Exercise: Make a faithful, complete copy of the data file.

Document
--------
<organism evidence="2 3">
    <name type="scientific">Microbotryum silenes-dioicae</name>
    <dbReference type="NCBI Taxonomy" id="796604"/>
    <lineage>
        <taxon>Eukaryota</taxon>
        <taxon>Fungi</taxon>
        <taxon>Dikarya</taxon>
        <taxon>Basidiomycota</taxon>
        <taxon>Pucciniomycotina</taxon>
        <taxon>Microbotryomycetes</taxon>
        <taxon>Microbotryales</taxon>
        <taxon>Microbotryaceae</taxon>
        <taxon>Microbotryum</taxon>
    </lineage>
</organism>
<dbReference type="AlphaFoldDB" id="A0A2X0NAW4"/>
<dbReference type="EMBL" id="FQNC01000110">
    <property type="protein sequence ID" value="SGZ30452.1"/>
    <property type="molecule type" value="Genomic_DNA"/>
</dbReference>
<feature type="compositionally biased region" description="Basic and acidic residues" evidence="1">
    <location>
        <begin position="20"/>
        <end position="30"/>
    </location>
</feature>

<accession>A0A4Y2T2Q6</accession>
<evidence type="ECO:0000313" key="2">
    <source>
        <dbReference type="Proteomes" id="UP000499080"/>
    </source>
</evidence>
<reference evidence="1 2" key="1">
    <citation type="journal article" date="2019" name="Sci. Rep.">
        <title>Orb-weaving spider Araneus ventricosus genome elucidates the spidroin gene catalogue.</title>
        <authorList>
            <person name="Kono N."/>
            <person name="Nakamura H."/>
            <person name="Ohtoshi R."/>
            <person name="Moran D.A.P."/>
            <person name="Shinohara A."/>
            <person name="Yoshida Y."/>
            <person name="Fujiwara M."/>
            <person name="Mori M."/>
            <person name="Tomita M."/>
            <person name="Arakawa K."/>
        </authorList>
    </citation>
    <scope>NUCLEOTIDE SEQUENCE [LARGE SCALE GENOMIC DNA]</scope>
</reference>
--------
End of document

<organism evidence="2 3">
    <name type="scientific">Microbotryum silenes-dioicae</name>
    <dbReference type="NCBI Taxonomy" id="796604"/>
    <lineage>
        <taxon>Eukaryota</taxon>
        <taxon>Fungi</taxon>
        <taxon>Dikarya</taxon>
        <taxon>Basidiomycota</taxon>
        <taxon>Pucciniomycotina</taxon>
        <taxon>Microbotryomycetes</taxon>
        <taxon>Microbotryales</taxon>
        <taxon>Microbotryaceae</taxon>
        <taxon>Microbotryum</taxon>
    </lineage>
</organism>
<dbReference type="AlphaFoldDB" id="A0A2X0NAW4"/>
<dbReference type="EMBL" id="FQNC01000110">
    <property type="protein sequence ID" value="SGZ30452.1"/>
    <property type="molecule type" value="Genomic_DNA"/>
</dbReference>
<feature type="compositionally biased region" description="Basic and acidic residues" evidence="1">
    <location>
        <begin position="20"/>
        <end position="30"/>
    </location>
</feature>

<accession>A0A4Y2T2Q6</accession>
<evidence type="ECO:0000313" key="2">
    <source>
        <dbReference type="Proteomes" id="UP000499080"/>
    </source>
</evidence>
<reference evidence="1 2" key="1">
    <citation type="journal article" date="2019" name="Sci. Rep.">
        <title>Orb-weaving spider Araneus ventricosus genome elucidates the spidroin gene catalogue.</title>
        <authorList>
            <person name="Kono N."/>
            <person name="Nakamura H."/>
            <person name="Ohtoshi R."/>
            <person name="Moran D.A.P."/>
            <person name="Shinohara A."/>
            <person name="Yoshida Y."/>
            <person name="Fujiwara M."/>
            <person name="Mori M."/>
            <person name="Tomita M."/>
            <person name="Arakawa K."/>
        </authorList>
    </citation>
    <scope>NUCLEOTIDE SEQUENCE [LARGE SCALE GENOMIC DNA]</scope>
</reference>